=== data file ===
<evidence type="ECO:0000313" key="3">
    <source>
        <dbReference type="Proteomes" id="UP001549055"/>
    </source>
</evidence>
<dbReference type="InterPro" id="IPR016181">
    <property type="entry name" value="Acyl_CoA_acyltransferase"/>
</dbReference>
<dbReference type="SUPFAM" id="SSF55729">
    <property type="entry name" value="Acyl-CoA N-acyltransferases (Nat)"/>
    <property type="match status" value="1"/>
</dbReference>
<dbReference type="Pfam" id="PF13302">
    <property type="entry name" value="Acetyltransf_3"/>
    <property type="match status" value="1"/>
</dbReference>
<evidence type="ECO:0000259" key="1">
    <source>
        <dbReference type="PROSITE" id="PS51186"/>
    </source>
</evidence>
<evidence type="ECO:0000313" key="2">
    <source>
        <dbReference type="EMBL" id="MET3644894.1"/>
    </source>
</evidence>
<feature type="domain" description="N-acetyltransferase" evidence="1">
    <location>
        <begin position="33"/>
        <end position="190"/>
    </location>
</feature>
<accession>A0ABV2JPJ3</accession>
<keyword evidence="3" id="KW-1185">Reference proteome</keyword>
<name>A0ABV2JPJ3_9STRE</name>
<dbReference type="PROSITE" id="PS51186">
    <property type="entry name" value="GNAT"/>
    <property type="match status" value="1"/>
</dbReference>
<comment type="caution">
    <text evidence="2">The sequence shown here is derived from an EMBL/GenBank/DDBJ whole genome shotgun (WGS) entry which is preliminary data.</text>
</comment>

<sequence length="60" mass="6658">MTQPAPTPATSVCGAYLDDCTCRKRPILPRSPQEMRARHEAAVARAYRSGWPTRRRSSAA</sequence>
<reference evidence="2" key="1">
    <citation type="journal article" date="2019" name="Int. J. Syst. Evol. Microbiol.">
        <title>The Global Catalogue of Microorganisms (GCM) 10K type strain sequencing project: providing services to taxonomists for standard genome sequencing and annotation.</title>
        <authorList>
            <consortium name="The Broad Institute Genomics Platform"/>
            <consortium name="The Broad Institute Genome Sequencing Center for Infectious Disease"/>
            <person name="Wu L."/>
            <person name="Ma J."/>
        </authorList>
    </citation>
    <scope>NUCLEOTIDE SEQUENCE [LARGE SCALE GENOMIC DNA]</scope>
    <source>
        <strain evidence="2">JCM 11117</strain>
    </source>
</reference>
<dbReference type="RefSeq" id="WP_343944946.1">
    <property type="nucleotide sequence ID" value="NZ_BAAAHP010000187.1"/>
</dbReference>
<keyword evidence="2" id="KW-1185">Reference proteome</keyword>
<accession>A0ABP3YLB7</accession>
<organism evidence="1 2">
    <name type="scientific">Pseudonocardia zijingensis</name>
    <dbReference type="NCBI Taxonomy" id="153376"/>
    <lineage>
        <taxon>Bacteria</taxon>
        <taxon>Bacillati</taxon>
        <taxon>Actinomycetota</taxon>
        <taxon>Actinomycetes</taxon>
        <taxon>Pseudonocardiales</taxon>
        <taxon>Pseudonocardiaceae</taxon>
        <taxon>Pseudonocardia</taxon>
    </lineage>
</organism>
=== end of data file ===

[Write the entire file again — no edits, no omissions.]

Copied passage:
<evidence type="ECO:0000313" key="3">
    <source>
        <dbReference type="Proteomes" id="UP001549055"/>
    </source>
</evidence>
<dbReference type="InterPro" id="IPR016181">
    <property type="entry name" value="Acyl_CoA_acyltransferase"/>
</dbReference>
<dbReference type="SUPFAM" id="SSF55729">
    <property type="entry name" value="Acyl-CoA N-acyltransferases (Nat)"/>
    <property type="match status" value="1"/>
</dbReference>
<dbReference type="Pfam" id="PF13302">
    <property type="entry name" value="Acetyltransf_3"/>
    <property type="match status" value="1"/>
</dbReference>
<evidence type="ECO:0000259" key="1">
    <source>
        <dbReference type="PROSITE" id="PS51186"/>
    </source>
</evidence>
<evidence type="ECO:0000313" key="2">
    <source>
        <dbReference type="EMBL" id="MET3644894.1"/>
    </source>
</evidence>
<feature type="domain" description="N-acetyltransferase" evidence="1">
    <location>
        <begin position="33"/>
        <end position="190"/>
    </location>
</feature>
<accession>A0ABV2JPJ3</accession>
<keyword evidence="3" id="KW-1185">Reference proteome</keyword>
<name>A0ABV2JPJ3_9STRE</name>
<dbReference type="PROSITE" id="PS51186">
    <property type="entry name" value="GNAT"/>
    <property type="match status" value="1"/>
</dbReference>
<comment type="caution">
    <text evidence="2">The sequence shown here is derived from an EMBL/GenBank/DDBJ whole genome shotgun (WGS) entry which is preliminary data.</text>
</comment>

<sequence length="60" mass="6658">MTQPAPTPATSVCGAYLDDCTCRKRPILPRSPQEMRARHEAAVARAYRSGWPTRRRSSAA</sequence>
<reference evidence="2" key="1">
    <citation type="journal article" date="2019" name="Int. J. Syst. Evol. Microbiol.">
        <title>The Global Catalogue of Microorganisms (GCM) 10K type strain sequencing project: providing services to taxonomists for standard genome sequencing and annotation.</title>
        <authorList>
            <consortium name="The Broad Institute Genomics Platform"/>
            <consortium name="The Broad Institute Genome Sequencing Center for Infectious Disease"/>
            <person name="Wu L."/>
            <person name="Ma J."/>
        </authorList>
    </citation>
    <scope>NUCLEOTIDE SEQUENCE [LARGE SCALE GENOMIC DNA]</scope>
    <source>
        <strain evidence="2">JCM 11117</strain>
    </source>
</reference>
<dbReference type="RefSeq" id="WP_343944946.1">
    <property type="nucleotide sequence ID" value="NZ_BAAAHP010000187.1"/>
</dbReference>
<keyword evidence="2" id="KW-1185">Reference proteome</keyword>
<accession>A0ABP3YLB7</accession>
<organism evidence="1 2">
    <name type="scientific">Pseudonocardia zijingensis</name>
    <dbReference type="NCBI Taxonomy" id="153376"/>
    <lineage>
        <taxon>Bacteria</taxon>
        <taxon>Bacillati</taxon>
        <taxon>Actinomycetota</taxon>
        <taxon>Actinomycetes</taxon>
        <taxon>Pseudonocardiales</taxon>
        <taxon>Pseudonocardiaceae</taxon>
        <taxon>Pseudonocardia</taxon>
    </lineage>
</organism>